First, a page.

Original article published in Power Electronic Tips
September 30, 2020 – Lee Teschler
Consumers with an inclination toward sustainability have been bummed out over recent revelations that most of the plastics they have carefully separated, washed, and placed in recycling bins typically end up in the local dump. So it may come as good news that dead lithium batteries are increasingly likely to avoid the same fate.
The reason: A company called Li-Cycle says it has figured out how to fully recycle all the material in lithium cells. Until now, only the cobalt, nickel, and copper in these batteries typically got recycled. Everything else, including the lithium, went into the waste stream.
Li-Cycle says there are several efforts happening worldwide aimed at recovering battery-grade lithium. But they are typically on a bench or pilot scale. The company thinks it may be the only facility doing so that is up and running as a business. It also claims to be the largest recycler of lithium-ion batteries in North America.
The firm‘s approach is to shred the batteries at numerous facilities spread out all over the country, then ship the now-compacted material to a central plant for extraction. Those familiar with lithium cells will realize that shredding them without starting a fire is a neat trick. Puncturing a lithium cell from a laptop, for example, generally makes the cell get super hot and eventually out-gas. A lithium-ion cell from a cell phone or toy that’s damaged frequently balloons up and may explode. Li-Cycle avoids such calamities during shredding by conducting the whole process, which has been patented, in an oxygen-free atmosphere.
The resulting shredded material is inert. It consists of separated plastics, copper, aluminum, and cathode and anode material containing lithium, nickel, cobalt, graphite, and other metals.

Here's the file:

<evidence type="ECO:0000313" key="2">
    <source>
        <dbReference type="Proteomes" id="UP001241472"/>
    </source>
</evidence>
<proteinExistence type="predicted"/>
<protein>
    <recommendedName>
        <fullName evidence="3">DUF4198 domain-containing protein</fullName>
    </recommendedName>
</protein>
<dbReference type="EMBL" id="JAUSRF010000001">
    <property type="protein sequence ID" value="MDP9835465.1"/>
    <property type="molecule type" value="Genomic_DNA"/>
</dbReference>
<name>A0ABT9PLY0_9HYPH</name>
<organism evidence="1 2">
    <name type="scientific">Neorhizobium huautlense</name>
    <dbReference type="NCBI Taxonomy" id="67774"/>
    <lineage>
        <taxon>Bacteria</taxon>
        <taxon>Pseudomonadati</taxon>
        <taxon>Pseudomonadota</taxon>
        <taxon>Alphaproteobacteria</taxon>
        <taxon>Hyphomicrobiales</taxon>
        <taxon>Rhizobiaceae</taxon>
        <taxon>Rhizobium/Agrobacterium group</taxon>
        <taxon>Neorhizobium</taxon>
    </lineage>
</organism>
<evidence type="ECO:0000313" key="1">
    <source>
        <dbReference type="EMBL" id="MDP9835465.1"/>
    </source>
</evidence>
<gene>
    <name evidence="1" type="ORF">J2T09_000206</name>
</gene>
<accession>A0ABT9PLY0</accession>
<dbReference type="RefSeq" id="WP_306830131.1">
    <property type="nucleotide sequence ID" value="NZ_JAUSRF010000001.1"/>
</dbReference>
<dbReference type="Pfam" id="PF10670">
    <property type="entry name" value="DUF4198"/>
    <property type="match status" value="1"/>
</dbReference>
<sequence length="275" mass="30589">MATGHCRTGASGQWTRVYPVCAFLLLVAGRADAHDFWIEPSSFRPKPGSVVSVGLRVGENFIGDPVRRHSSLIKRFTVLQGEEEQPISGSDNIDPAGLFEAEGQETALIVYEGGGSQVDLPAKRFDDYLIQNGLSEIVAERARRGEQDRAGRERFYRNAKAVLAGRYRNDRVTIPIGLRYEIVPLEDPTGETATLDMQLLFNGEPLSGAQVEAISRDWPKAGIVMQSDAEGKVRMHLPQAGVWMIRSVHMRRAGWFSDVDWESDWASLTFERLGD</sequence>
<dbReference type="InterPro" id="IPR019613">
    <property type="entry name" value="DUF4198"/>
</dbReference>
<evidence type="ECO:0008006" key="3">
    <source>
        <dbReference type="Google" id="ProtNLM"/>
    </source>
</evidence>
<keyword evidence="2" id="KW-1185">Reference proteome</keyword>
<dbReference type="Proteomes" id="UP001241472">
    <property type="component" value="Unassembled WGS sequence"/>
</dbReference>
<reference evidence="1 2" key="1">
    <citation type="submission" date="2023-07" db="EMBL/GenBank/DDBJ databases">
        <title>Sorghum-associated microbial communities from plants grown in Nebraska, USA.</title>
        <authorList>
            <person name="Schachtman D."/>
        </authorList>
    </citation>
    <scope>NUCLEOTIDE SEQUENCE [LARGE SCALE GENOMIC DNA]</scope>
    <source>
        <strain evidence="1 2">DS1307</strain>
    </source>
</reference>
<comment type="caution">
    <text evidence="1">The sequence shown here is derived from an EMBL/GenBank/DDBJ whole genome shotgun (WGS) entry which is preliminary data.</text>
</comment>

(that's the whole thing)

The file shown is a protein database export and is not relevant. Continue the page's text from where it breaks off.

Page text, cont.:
Li-Cycle’s tactic of shredding batteries at numerous distributed sites avoids the transportation costs which make it impractical to recycle several kinds of consumer materials. Many glass bottles tossed in recycling bins, for example, typically don’t end up being used to make new glass. One reason is the overly long distance between most recycling facilities and used glass processors, called cullet suppliers, that lead to prohibitive shipping bills.
Once the shredded material arrives at a Li-Cycle central hub, 95% of it gets recovered, the company claims. More important, the recovered materials are good enough to be reused in new lithium batteries. Li-Cycle also asserts the purity of these materials is on par with that of mined and refined versions and price competitive with virgin materials.
But it turns out there is a tangle of thorny issues associated with tailoring reclaimed materials to the specs needed by battery manufacturers. Graphite compounds used in electrodes, for example, tend to have subtle differences in makeup depending on the battery maker. So graphite reclaimed from lithium cells, at least in the near term, will probably end up in applications other than those involving batteries.
That’s still better than what happens in ordinary battery recycling processes where graphite generally gets burned off as a waste product. All in all, it doesn’t look as though we’ll be seeing many lithium batteries in landfills.